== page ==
Robin Thicke: 'I Know the Difference Between Inspiration and Theft' - Rolling Stone
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Robin Thicke: ‘I Know the Difference Between Inspiration and Theft’

“Blurred Lines” singer reflects on the best and worst year of his life

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Robin Thicke says he knows the difference between stealing and inspiration in a new interview.

Ethan Miller/Getty

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Robin Thicke maintained that he did not plagiarize Marvin Gaye’s “Got to Give It Up” when he co-wrote “Blurred Lines” in his first interview since a jury decided otherwise. “I know the difference between inspiration and theft,” he recently told The New York Times. “I’m constantly inspired, but I would never steal. And neither would Pharrell.”

The singer went on to elaborate on the differences between stealing and inspiration, saying that the former could happen subliminally. “Why would I want to, or have to, steal from anybody to make my music?” he asked at one point. Moreover, he said the events of the “Blurred Lines” copyright trial – which awarded more than $7 million judgment to the family of Marvin Gaye this past March – have not affected his creative process. “If the verdict holds up, I believe that it will have a ripple effect on the arts and the industry in general,” he said. “I mean, if you made the first superhero movie, do you own the concept of the superhero?” Thicke, however, was unable to speculate on the case’s appeal.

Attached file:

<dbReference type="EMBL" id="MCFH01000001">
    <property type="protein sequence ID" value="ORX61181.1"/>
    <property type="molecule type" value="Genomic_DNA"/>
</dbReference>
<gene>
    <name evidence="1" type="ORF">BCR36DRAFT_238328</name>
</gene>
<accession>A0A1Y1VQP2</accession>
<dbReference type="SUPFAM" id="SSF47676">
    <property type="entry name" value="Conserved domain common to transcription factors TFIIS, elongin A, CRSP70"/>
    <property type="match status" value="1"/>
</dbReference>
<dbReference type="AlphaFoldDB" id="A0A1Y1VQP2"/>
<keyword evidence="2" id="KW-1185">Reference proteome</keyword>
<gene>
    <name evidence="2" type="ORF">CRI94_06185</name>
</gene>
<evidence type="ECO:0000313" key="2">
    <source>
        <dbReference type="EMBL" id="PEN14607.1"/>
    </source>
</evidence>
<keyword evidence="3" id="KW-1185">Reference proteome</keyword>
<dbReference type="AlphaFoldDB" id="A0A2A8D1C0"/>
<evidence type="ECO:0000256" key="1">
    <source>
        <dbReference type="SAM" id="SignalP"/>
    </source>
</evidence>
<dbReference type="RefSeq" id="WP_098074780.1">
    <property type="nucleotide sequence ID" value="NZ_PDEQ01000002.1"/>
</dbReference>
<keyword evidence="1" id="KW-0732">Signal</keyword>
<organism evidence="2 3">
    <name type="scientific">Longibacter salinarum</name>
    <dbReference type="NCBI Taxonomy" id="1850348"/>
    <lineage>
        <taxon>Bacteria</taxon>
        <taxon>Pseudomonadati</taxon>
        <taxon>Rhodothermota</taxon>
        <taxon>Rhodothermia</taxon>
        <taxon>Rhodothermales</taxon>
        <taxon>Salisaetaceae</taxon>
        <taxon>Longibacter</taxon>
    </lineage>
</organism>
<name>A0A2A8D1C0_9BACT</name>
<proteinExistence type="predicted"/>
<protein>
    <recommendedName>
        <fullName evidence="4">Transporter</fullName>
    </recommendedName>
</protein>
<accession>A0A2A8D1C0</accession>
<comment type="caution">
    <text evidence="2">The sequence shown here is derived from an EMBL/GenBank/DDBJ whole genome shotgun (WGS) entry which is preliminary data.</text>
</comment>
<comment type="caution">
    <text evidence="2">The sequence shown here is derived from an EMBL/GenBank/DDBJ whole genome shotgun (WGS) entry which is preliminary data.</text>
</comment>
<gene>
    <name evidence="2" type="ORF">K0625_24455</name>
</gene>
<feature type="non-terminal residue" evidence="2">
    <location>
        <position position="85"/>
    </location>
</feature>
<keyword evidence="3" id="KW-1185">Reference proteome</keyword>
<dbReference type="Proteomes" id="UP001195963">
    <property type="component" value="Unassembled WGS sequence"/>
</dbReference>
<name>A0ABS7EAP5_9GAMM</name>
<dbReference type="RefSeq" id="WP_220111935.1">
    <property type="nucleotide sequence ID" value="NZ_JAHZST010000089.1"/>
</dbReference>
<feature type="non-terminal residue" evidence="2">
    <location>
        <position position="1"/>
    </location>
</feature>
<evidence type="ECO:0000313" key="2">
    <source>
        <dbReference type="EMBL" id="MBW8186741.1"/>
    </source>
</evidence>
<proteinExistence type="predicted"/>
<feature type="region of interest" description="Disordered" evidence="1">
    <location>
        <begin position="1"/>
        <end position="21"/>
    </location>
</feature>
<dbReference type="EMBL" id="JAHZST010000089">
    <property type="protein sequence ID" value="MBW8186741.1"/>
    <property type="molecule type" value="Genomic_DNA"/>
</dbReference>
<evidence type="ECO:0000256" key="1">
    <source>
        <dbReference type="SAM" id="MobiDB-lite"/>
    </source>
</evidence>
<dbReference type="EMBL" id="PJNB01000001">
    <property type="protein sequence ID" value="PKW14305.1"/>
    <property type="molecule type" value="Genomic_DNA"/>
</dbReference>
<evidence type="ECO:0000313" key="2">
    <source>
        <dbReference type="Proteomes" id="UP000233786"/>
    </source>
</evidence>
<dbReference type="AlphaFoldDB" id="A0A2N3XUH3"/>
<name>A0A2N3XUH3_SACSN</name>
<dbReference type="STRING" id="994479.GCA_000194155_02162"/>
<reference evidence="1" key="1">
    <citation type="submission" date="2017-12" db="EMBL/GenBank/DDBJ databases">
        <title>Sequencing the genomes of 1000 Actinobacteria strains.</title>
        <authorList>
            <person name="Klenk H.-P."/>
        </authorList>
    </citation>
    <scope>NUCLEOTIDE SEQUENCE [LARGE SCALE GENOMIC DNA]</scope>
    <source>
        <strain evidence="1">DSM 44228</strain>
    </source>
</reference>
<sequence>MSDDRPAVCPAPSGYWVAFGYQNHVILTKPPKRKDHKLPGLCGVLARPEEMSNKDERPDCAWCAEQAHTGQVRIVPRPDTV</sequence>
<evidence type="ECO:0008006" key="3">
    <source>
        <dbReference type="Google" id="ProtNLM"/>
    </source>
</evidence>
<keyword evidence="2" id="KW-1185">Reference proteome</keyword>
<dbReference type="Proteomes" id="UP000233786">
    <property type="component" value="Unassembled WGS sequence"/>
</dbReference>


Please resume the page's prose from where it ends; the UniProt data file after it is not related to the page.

Thicke said that he felt Mark Ronson and Bruno Mars’ “Uptown Funk” and Sam Smith’s “Stay With Me” ripped off songs by the Gap Band and Tom Petty, respectively. “Those songs are the same,” he said of “Stay With Me” and Petty’s “I Won’t Back Down.” “The same notes, on the same timing, in the same rhythm. The two songs are exactly the same.”

Thicke also addressed accusations of propagating rape culture with the lyrics to “Blurred Lines.” He claimed that neither he nor collaborator Pharrell Williams would have written a song with “any negative connotation like that” and that he felt that nobody would make that connection had he not made a video for the tune. A comment he made to GQ, in which he expressed pleasure in degrading women, was meant as sarcasm, he said.

He also claimed that he was going through a “personal hell” when he gave deposition – two weeks after separating from his wife – that he’d had less to do with the creation of “Burred Lines” than he’d previously claimed and that he was high when he did press claiming otherwise.

Thicke faced a turning point after a friend told him he looked like a “sucker” when performing “Forever Love” – a track off his Blurred Lines follow-up, Paula, which he named after his wife – at the 2014 BET Awards. “What I thought was romantic was just embarrassing,” the singer told the paper. “And he said, ‘You should just go away for a while.’ So I shut everything down.” He said his only regret around Paula, an album he made while he was “struggling through the toughest time,” was not putting it out for free in order to maintain its purity.

As both parties in the “Blurred Lines” suit await how the appeals process play out, the Gayes are attempting to make “Blurred Lines” rapper T.I. liable for plagiarism, along with Thicke and Pharrell. The hip-hop artist later said he would never “steal” from anybody. Meanwhile, Thicke’s father – Alan Thicke, who played the father on Growing Pains and either composed or helped compose the theme songs for Diff’rent Strokes and The Facts of Life – said that the verdict, as it was decided, was “dangerous to the musical community.”

In This Article: Robin Thicke


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